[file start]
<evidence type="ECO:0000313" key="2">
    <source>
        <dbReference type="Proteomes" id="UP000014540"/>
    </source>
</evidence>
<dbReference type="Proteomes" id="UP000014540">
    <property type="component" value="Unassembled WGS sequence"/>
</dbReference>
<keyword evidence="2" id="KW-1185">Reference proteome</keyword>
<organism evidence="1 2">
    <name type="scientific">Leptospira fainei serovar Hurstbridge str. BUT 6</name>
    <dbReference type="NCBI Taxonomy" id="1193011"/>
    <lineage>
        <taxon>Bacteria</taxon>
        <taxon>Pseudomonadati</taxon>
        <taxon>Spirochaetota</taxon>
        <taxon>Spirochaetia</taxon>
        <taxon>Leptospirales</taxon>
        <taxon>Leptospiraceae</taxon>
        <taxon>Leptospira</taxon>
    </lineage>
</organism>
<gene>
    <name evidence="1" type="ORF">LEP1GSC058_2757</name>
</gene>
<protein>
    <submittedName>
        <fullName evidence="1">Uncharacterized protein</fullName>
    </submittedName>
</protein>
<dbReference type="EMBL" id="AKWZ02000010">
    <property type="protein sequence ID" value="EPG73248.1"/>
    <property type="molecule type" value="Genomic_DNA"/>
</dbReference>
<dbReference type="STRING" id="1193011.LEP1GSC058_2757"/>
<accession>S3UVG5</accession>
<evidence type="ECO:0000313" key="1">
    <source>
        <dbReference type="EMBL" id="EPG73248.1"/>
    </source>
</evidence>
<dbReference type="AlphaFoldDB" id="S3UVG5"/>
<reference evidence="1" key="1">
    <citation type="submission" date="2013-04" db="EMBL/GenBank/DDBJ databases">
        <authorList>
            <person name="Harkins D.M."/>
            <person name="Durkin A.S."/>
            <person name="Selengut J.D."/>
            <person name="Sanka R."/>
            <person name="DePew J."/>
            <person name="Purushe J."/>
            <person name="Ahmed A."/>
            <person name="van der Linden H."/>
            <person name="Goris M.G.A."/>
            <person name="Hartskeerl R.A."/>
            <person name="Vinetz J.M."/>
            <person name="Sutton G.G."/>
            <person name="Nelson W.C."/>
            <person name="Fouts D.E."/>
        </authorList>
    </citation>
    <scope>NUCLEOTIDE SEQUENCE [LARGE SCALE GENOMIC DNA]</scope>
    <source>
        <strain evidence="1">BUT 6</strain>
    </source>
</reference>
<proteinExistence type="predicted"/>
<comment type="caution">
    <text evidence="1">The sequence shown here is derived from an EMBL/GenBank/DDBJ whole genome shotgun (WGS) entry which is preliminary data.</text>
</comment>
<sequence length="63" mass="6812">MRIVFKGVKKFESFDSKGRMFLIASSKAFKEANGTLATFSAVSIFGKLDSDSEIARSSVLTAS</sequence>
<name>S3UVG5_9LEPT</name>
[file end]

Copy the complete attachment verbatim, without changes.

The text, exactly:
<evidence type="ECO:0000313" key="2">
    <source>
        <dbReference type="Proteomes" id="UP000014540"/>
    </source>
</evidence>
<dbReference type="Proteomes" id="UP000014540">
    <property type="component" value="Unassembled WGS sequence"/>
</dbReference>
<keyword evidence="2" id="KW-1185">Reference proteome</keyword>
<organism evidence="1 2">
    <name type="scientific">Leptospira fainei serovar Hurstbridge str. BUT 6</name>
    <dbReference type="NCBI Taxonomy" id="1193011"/>
    <lineage>
        <taxon>Bacteria</taxon>
        <taxon>Pseudomonadati</taxon>
        <taxon>Spirochaetota</taxon>
        <taxon>Spirochaetia</taxon>
        <taxon>Leptospirales</taxon>
        <taxon>Leptospiraceae</taxon>
        <taxon>Leptospira</taxon>
    </lineage>
</organism>
<gene>
    <name evidence="1" type="ORF">LEP1GSC058_2757</name>
</gene>
<protein>
    <submittedName>
        <fullName evidence="1">Uncharacterized protein</fullName>
    </submittedName>
</protein>
<dbReference type="EMBL" id="AKWZ02000010">
    <property type="protein sequence ID" value="EPG73248.1"/>
    <property type="molecule type" value="Genomic_DNA"/>
</dbReference>
<dbReference type="STRING" id="1193011.LEP1GSC058_2757"/>
<accession>S3UVG5</accession>
<evidence type="ECO:0000313" key="1">
    <source>
        <dbReference type="EMBL" id="EPG73248.1"/>
    </source>
</evidence>
<dbReference type="AlphaFoldDB" id="S3UVG5"/>
<reference evidence="1" key="1">
    <citation type="submission" date="2013-04" db="EMBL/GenBank/DDBJ databases">
        <authorList>
            <person name="Harkins D.M."/>
            <person name="Durkin A.S."/>
            <person name="Selengut J.D."/>
            <person name="Sanka R."/>
            <person name="DePew J."/>
            <person name="Purushe J."/>
            <person name="Ahmed A."/>
            <person name="van der Linden H."/>
            <person name="Goris M.G.A."/>
            <person name="Hartskeerl R.A."/>
            <person name="Vinetz J.M."/>
            <person name="Sutton G.G."/>
            <person name="Nelson W.C."/>
            <person name="Fouts D.E."/>
        </authorList>
    </citation>
    <scope>NUCLEOTIDE SEQUENCE [LARGE SCALE GENOMIC DNA]</scope>
    <source>
        <strain evidence="1">BUT 6</strain>
    </source>
</reference>
<proteinExistence type="predicted"/>
<comment type="caution">
    <text evidence="1">The sequence shown here is derived from an EMBL/GenBank/DDBJ whole genome shotgun (WGS) entry which is preliminary data.</text>
</comment>
<sequence length="63" mass="6812">MRIVFKGVKKFESFDSKGRMFLIASSKAFKEANGTLATFSAVSIFGKLDSDSEIARSSVLTAS</sequence>
<name>S3UVG5_9LEPT</name>